“We knew it was only a matter of time before the first case of Omicron was detected in the United States,” Dr. Anthony Fauci, the United States government’s foremost infectious disease expert, said on Wednesday, during a briefing.
The fact that the first confirmed case of Omicron was found in California should also not be a cause for alarm, officials said, given the state’s robust efforts in genomic testing and monitoring.
“It’s no surprise that we actually have a case here in California, and we expect that over time we will have additional cases,” said Dr Mark Ghaly, Secretary of State for health and social services. “And that is why we must remain vigilant.”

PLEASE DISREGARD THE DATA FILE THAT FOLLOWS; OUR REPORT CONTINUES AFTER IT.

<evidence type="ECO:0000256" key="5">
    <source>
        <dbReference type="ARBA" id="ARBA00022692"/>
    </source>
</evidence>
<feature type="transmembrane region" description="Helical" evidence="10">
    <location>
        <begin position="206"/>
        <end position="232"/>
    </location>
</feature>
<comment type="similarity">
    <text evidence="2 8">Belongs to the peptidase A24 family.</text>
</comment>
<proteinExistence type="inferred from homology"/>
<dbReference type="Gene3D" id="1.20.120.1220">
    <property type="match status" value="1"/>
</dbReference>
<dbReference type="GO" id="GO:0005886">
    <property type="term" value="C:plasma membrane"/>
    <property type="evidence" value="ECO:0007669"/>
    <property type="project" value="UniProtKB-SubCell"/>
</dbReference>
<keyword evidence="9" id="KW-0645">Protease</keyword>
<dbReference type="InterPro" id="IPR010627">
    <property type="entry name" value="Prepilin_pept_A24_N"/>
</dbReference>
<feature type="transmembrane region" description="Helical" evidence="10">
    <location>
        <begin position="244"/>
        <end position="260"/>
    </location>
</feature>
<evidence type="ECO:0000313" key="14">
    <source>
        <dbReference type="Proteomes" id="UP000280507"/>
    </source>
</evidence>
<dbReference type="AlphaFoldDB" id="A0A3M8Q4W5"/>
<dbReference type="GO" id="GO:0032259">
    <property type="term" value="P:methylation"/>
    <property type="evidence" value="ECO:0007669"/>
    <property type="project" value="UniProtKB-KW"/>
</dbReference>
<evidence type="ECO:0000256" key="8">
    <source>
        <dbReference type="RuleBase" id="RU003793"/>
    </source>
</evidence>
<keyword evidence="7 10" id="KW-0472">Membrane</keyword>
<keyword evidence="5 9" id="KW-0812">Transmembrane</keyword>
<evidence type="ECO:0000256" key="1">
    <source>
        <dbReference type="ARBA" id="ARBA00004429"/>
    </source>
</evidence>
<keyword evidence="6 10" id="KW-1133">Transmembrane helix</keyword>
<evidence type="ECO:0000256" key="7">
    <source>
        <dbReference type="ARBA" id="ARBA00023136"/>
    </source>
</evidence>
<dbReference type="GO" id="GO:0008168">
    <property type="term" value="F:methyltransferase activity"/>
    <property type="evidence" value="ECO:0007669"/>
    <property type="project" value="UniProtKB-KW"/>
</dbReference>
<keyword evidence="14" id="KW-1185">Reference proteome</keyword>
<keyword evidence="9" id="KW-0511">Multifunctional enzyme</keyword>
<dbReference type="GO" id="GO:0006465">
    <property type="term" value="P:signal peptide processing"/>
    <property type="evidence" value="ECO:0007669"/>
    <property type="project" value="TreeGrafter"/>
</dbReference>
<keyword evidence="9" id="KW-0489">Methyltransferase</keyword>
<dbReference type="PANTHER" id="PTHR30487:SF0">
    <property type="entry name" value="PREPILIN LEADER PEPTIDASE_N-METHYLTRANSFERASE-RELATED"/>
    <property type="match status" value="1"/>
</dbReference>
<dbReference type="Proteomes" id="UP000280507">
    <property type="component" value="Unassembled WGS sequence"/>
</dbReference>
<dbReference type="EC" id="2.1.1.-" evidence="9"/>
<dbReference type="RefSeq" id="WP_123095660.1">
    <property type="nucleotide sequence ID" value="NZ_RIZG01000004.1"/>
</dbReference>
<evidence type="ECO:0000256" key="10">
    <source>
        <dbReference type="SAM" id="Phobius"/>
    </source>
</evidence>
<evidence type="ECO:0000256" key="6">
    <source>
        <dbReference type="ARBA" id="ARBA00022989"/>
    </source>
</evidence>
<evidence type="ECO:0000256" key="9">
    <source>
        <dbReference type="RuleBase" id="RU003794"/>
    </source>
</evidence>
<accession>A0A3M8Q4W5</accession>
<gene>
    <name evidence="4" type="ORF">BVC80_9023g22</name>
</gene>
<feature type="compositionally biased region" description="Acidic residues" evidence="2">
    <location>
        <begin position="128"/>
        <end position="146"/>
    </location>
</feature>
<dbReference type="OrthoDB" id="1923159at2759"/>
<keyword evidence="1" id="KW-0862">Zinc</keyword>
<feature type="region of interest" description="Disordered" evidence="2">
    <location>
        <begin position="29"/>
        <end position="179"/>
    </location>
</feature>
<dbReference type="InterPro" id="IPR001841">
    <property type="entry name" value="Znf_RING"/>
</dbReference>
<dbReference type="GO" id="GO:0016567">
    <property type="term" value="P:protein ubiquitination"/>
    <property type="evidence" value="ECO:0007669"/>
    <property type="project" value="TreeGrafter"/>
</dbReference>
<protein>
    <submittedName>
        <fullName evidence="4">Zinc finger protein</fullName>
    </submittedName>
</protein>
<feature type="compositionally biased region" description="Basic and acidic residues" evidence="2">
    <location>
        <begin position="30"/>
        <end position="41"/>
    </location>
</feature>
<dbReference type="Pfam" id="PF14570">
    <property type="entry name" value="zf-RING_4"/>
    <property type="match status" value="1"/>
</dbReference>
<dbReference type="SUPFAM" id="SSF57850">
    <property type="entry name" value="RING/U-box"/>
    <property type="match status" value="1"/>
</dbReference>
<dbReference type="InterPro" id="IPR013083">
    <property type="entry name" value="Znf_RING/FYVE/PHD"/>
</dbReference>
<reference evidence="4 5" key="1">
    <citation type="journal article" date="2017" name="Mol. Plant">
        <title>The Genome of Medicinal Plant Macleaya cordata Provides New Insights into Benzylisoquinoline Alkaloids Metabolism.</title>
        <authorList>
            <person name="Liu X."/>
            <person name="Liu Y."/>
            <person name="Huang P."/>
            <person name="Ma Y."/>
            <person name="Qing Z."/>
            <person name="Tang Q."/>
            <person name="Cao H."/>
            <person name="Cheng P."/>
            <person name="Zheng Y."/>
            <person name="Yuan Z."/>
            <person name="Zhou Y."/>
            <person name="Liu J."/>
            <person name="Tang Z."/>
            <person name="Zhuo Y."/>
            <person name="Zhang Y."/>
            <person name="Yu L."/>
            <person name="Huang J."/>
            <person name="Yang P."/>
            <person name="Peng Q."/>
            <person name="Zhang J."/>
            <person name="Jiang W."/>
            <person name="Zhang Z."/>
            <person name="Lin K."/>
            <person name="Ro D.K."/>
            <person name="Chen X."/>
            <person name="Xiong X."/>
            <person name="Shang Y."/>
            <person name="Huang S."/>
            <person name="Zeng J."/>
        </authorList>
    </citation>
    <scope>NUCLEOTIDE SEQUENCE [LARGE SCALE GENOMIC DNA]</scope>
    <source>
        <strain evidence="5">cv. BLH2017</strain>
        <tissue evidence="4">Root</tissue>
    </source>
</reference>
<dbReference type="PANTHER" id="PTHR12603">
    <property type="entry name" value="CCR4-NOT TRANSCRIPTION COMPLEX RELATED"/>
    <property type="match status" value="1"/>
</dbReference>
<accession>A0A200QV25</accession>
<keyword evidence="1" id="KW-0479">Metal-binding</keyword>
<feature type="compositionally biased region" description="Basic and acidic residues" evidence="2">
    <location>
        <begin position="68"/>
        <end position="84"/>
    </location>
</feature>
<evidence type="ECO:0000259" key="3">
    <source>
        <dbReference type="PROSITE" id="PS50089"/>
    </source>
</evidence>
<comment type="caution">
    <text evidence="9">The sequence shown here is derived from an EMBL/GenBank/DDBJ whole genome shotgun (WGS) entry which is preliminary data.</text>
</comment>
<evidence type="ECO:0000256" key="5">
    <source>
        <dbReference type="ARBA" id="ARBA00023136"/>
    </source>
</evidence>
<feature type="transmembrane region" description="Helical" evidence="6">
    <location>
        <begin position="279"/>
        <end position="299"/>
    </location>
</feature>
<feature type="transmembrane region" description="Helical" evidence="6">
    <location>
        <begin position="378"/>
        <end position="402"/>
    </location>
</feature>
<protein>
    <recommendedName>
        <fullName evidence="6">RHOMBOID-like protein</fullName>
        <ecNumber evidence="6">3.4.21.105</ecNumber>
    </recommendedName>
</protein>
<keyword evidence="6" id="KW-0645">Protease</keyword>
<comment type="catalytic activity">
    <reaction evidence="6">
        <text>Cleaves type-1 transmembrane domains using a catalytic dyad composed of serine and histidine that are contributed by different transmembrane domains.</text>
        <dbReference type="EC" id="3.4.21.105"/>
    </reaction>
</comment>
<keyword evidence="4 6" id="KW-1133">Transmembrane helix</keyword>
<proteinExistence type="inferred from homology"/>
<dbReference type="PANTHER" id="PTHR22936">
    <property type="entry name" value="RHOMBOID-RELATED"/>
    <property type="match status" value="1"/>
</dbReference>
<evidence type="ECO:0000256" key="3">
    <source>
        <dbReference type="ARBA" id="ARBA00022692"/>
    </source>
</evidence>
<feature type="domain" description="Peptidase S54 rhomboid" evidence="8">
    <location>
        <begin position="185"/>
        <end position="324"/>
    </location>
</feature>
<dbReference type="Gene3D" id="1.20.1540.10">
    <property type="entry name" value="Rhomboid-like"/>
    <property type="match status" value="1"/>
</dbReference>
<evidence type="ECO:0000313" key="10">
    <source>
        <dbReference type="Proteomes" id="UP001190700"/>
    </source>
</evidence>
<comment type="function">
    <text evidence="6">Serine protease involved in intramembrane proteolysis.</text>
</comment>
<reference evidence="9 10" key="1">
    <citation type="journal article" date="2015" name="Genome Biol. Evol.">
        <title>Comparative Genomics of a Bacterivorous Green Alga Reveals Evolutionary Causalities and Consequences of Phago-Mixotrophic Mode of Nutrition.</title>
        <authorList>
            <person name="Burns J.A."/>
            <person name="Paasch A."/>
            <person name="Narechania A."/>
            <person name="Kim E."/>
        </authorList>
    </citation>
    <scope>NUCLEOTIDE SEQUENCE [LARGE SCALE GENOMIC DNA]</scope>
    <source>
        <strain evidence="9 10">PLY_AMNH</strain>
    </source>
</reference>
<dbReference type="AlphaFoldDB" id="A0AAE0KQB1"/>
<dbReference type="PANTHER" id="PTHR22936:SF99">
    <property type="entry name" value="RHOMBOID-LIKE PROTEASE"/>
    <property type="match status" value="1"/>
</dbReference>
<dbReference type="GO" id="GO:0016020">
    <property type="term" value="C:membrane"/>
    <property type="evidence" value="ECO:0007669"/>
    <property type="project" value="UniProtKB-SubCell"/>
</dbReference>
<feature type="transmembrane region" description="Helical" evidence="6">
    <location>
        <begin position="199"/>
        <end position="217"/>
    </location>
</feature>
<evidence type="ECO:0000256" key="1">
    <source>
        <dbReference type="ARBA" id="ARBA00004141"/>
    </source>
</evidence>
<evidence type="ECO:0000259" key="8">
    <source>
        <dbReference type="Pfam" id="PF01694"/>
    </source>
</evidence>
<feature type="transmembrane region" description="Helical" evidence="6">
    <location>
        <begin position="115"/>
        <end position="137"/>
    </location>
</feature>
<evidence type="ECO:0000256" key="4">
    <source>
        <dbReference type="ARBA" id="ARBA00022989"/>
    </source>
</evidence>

Officials said the infected San Francisco resident is self-isolating. Close contacts have been identified and have tested negative so far, according to US Centers for Disease Control and Prevention.
The case was confirmed by the San Francisco Department of Public Health, with genomic sequencing performed at UC San Francisco.
âThe person recently traveled to South Africa and developed symptoms on their return,â said Dr. Grant Colfax, San Francisco director of health. “And they did the right thing and got tested and reported their travel history.”
Colfax said it has no plans to change the COVID-19 measures that are already in place, adding: âThis is not where we were 20 months ago. We are in a much better place.
San Francisco, he noted, has a high vaccination rate and has confidence in existing protocols.